Any form of narrative tends to find expression in language. In Gohar Dashti’s Iran, however, the relationship between people is not one of language but one of the body. A group of people in a ditch quietly raise their hands in objection. Another group celebrates a wedding on a carpet that is not a flying carpet. A group of alienated women mourn silently. Young people lie on a mattress, waiting for something to happen. Others seem trapped on a slide. A group, younger still, sits in tub, perhaps waiting to be cleansed by the sunlight. A gathering seems ready for a journey. They look prepared but not hopeful. Soldiers play war-games on the edge of the border-less.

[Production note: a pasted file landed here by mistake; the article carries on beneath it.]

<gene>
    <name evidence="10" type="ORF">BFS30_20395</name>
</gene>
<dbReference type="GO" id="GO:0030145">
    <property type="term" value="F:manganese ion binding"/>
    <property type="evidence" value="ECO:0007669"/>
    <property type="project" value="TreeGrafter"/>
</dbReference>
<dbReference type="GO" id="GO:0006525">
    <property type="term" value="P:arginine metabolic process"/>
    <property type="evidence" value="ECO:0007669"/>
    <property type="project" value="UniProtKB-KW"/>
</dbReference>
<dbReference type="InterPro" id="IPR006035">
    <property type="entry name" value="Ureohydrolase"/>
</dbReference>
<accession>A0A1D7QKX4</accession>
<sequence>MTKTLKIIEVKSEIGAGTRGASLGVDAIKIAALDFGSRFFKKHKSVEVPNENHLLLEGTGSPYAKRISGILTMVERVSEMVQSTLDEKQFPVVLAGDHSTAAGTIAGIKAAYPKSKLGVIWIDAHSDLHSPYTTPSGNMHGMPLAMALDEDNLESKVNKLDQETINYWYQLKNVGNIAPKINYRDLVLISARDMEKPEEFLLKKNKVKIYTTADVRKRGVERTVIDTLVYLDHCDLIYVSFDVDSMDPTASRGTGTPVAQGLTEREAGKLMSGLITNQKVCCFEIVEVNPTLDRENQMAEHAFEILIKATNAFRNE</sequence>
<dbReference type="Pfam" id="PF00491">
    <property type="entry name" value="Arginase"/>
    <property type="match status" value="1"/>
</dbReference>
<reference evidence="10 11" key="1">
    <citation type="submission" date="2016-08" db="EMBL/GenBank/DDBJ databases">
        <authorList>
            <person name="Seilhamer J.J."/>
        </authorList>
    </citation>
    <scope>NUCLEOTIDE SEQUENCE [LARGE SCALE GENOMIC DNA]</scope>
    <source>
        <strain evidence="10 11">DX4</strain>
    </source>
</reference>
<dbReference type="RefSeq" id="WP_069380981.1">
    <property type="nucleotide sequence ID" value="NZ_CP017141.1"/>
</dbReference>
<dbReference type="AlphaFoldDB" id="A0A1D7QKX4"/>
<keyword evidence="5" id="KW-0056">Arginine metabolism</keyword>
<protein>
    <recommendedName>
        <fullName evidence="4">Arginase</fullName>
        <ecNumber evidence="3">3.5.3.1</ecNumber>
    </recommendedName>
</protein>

Thus, “Iran, Untitled,” offers a sense of unity of place, which fosters an emerging narrative, but it also a place that has lost its locality. Over the course of the pictures, we find only a desert in the middle of nowhere.
The photographer has sprinkled the soil of the land upon the surface of the desert. The horizon on this vast desert slowly flexes up and down, providing air to the people. Dashti has cast such scenes in the midst of this open desert and has fixed her own imagination upon the ground. It is as if her imagination were filled with snapshots of the realities of her country. The snapshots are released in bundles upon the vastness but they don’t recite stories—they whisper.
The heart of the matter lies outside this contraction and that dilation. We do not see the story; we are suspended in it so that we ourselves can make the story. I do not know if Dashti’s photographs give us clues with which to construct the story or if they lead us astray. Dashti’s “desert” is not desolate, nor is our homeland.
—Mehran Mohajer (author & artist)